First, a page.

Attending school & completing school

Job Planning


A process of self-evaluation can help you define your career preferences, to analyse what is important to you in a job and the organisation that employs you, and be better prepared for the interview itself. This exercise will also help you gain a greater awareness of your potential and the value of study.
While the nature of work varies from job to job, you should set out clearly data on the following four areas. This information should be taken into account in assessing what you require of work and what you have to offer prospective employers:

  • Qualifications.
  • Interests.
  • Skills.
  • Values


You need to set out clearly the qualifications you possess as a result of your years of formal study -the course pursued, the subjects studied and the pass levels which you attained.
The special knowledge gained in one area of your course may make you particularly attractive to certain employers. The lack of emphasis in another area may limit the range of jobs for which you would be considered.
Next, you should set out the reasons that motivated you to choose the course, choose the subjects, and drop subjects or change direction during the course. These things are not ‘water under the bridge’:

  • They are questions you may be asked during interviews. Employers want people, not just qualifications.
  • They help you to determine the direction of your job search, as indicated by your choice of subjects.


Interests are identified as areas of activity that you find personally fulfilling. Your interests can cover a number of areas, such as your leisure interests and the subjects studied in your course.
The following list of key interest areas will help you classify your own interests:

  • Artistic/Creative
  • Clerical/Administrative
  • Computational
  • Engineering/Technical
  • Literary
  • Manual/Practical
  • Community Service
  • Medical
  • Outdoor
  • Personal Contact
  • Scientific
  • List your interests in order of importance to you.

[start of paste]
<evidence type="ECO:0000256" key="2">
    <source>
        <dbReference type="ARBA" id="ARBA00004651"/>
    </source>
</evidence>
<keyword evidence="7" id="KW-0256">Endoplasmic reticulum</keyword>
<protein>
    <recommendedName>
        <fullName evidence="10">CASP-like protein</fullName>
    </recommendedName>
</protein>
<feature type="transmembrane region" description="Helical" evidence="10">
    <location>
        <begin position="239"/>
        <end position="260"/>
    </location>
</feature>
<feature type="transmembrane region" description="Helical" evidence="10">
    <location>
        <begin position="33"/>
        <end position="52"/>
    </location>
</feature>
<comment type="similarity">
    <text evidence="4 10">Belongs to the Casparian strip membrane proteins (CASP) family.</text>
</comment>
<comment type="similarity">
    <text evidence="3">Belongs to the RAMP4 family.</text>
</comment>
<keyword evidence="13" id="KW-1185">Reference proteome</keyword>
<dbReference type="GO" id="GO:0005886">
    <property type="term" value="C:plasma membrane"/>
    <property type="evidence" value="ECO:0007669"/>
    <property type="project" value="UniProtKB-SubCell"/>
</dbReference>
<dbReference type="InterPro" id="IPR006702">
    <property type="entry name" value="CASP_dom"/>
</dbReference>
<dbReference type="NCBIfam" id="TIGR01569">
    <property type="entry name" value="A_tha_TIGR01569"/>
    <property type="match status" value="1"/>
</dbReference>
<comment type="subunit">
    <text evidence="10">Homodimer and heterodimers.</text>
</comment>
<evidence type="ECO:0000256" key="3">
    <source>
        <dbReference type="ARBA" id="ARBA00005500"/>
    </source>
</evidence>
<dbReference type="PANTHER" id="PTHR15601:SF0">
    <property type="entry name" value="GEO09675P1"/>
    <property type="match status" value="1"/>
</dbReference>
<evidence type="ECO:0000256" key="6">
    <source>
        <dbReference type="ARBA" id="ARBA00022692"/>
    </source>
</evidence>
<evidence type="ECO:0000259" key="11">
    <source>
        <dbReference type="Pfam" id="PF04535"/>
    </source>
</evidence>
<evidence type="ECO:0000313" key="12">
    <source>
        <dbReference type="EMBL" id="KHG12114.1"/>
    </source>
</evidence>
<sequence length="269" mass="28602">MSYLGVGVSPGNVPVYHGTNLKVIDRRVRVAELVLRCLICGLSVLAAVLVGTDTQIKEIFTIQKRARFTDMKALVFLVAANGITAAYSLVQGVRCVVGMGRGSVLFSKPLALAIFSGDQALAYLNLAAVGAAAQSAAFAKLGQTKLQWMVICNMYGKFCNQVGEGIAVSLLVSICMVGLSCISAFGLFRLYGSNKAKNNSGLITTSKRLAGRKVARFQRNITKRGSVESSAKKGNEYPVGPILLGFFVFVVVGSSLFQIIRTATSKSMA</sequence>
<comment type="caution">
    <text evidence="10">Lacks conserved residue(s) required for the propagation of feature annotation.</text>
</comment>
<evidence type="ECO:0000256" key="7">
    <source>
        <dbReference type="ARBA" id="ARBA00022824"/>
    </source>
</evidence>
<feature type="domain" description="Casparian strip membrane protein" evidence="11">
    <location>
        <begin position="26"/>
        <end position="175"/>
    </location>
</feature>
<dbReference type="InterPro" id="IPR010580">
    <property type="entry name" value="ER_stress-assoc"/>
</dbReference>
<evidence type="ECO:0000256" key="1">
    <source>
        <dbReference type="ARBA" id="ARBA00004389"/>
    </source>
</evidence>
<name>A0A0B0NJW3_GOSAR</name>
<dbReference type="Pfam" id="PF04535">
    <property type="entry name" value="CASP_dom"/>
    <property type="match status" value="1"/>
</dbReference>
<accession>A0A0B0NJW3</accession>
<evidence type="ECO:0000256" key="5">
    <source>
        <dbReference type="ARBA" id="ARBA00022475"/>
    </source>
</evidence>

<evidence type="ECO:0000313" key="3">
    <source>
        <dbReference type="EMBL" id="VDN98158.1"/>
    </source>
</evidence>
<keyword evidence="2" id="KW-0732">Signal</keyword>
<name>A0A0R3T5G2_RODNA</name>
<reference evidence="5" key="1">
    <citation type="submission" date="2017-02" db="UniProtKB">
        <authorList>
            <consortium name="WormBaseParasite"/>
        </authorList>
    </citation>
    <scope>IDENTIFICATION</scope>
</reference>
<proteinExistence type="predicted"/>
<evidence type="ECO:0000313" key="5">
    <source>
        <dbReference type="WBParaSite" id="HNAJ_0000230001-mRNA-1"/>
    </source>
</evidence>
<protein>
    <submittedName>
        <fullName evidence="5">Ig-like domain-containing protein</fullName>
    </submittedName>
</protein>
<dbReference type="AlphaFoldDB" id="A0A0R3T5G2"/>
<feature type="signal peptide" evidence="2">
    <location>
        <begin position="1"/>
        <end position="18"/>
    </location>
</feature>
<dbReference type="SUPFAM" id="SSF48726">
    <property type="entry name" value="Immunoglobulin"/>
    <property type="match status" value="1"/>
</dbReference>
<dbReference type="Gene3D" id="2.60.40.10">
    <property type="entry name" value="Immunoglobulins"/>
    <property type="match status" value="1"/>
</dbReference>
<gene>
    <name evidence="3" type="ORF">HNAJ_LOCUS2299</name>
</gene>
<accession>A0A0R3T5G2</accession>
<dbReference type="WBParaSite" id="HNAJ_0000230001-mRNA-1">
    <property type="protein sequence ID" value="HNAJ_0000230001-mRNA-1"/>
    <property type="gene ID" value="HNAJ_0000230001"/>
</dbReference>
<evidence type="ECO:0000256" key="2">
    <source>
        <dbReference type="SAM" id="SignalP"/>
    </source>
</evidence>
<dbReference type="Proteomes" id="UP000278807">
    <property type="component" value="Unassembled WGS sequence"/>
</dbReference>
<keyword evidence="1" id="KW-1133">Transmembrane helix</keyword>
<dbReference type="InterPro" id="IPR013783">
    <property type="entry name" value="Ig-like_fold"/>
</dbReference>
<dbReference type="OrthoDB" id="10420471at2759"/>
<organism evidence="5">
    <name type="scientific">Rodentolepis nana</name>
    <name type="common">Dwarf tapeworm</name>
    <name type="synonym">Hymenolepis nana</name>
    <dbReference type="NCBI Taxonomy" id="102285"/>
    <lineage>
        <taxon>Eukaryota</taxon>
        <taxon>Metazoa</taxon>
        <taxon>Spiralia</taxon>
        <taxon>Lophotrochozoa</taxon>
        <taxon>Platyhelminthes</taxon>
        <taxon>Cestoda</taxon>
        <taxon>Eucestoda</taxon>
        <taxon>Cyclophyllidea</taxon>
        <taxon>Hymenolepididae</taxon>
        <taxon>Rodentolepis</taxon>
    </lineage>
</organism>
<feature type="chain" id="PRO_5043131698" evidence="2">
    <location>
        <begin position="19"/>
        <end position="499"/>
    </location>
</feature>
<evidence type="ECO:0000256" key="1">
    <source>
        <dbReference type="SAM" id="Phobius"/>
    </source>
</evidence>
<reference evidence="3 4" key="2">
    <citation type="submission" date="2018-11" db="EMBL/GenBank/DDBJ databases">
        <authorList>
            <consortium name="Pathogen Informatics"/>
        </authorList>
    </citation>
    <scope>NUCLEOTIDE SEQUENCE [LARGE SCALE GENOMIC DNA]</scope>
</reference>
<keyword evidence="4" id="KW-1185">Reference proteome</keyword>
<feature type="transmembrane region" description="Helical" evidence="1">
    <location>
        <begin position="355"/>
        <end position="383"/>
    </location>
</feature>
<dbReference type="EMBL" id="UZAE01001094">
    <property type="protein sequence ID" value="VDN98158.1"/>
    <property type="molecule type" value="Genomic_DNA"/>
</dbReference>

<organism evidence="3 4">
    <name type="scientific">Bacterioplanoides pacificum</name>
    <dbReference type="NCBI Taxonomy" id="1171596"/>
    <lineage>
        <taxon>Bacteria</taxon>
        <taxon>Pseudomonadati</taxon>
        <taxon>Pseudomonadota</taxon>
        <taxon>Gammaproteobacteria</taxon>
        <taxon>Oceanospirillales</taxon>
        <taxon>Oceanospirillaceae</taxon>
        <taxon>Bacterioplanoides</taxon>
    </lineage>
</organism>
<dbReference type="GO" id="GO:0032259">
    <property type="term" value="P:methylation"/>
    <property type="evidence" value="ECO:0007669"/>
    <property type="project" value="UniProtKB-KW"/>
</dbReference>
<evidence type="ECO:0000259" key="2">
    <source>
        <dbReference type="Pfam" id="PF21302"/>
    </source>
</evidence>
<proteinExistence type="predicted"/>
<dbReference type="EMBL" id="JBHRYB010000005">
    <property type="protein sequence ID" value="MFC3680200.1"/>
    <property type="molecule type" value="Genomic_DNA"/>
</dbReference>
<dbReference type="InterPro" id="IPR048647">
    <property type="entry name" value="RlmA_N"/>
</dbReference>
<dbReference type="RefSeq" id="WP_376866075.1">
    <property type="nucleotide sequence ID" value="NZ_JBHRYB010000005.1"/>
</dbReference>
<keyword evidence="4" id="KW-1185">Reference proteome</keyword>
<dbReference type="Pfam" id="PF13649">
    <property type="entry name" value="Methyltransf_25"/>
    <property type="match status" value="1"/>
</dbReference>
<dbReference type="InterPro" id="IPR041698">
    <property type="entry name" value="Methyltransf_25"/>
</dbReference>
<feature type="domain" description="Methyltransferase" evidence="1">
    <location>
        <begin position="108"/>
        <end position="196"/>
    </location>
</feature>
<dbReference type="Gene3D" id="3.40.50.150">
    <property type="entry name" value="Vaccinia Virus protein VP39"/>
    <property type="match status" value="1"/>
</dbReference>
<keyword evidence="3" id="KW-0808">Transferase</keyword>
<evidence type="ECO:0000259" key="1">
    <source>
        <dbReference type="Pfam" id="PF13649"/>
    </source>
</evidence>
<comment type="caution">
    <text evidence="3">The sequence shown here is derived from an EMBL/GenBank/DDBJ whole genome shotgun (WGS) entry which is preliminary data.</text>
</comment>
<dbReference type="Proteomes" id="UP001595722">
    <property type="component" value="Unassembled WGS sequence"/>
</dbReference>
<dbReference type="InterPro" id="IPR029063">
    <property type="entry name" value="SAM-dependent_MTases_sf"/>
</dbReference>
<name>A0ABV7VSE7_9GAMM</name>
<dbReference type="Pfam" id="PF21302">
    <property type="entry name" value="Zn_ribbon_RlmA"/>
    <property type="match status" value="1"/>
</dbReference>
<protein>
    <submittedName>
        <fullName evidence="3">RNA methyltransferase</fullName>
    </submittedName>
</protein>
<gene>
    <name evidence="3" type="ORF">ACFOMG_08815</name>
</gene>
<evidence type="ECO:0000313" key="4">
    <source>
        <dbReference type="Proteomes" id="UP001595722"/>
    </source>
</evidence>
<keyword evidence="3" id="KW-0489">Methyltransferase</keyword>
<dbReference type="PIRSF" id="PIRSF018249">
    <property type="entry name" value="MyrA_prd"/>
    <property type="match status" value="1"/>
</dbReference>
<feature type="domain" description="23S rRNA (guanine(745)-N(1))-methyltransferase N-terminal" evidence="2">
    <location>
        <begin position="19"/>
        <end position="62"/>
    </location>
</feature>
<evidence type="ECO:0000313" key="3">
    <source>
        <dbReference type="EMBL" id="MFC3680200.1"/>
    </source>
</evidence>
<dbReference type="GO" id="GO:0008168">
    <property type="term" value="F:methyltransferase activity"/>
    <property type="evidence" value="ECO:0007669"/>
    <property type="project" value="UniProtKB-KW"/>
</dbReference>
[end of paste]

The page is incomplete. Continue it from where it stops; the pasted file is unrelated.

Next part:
You are of value to certain employers because you have acquired particular skills through the subject area you studied. However, employers also look for functional skills, which they assume you will have acquired during study or when you were working.
You should list the activities you have been engaged in and then try to translate them into functional skills attractive to employers. The following examples illustrate this approach. You should be able to expand and personalise them.

Structuring your time so as to meet deadlines for projects: work programming.
Completing research projects: collection and analysis of data.
Presenting tutorial seminar papers: oral communication .
Writing case studies or: analytical essays report writing.
Collecting information to write research papers: locating and using resources.
Other Activities

You may have acquired marketable skills while doing other jobs or through voluntary activities. Again, you should list the activities you have been engaged in and then try to translate them into functional skills.
Examples include:

  • Supervising staff
  • Customer relations
  • Cash control
  • Stock control
  • Purchasing
  • Sales
  • Social and sporting
  • Committee work
  • Travel arrangement
  • Team management
  • Self-expression (drama)

All of the skills mentioned can be categorised further under such headings as:

  • Leadership skills
  • Communication skills
  • Organisational skills
  • Interpersonal skills
  • Ability to carry responsibility
  • Initiative
  • Competitiveness

The list of skills categorised above can be embodied in your job application. When completed, this self-evaluation will help you draw your own profile, emphasising your good points. It will serve as a guide in your search for a job suited to your needs and capabilities.

If you have had any previous work experience, whether or not it is related to the job advertised, it may interest an employer. Include it in your application, saying briefly what the job was, whether it was part- time or full-time, permanent or casual, and what your responsibilities were. Be prepared when interviewed to comment on the job, to say how you got on in it, and what you learnt from it.

If you have had the chance of practical work experience in a voluntary job, this too can help when you look for permanent work.


In listing your values in life, you are looking at the factors that will strongly influence your decision as to where you look for jobs and what will motivate you when you are working.
You should ask yourself what basic values in life are most important to me and which would give me satisfaction in a job?
These values may influence you to look for a job that will eventually lead to:

  • Fame
  • Wealth
  • Security
  • The scope to exercise authority
  • The need to produce something tangible .challenge
  • A particular lifestyle.
  • Challenge.

You may be guided by a number of these or other values. It would be useful to list them in some order of priority.


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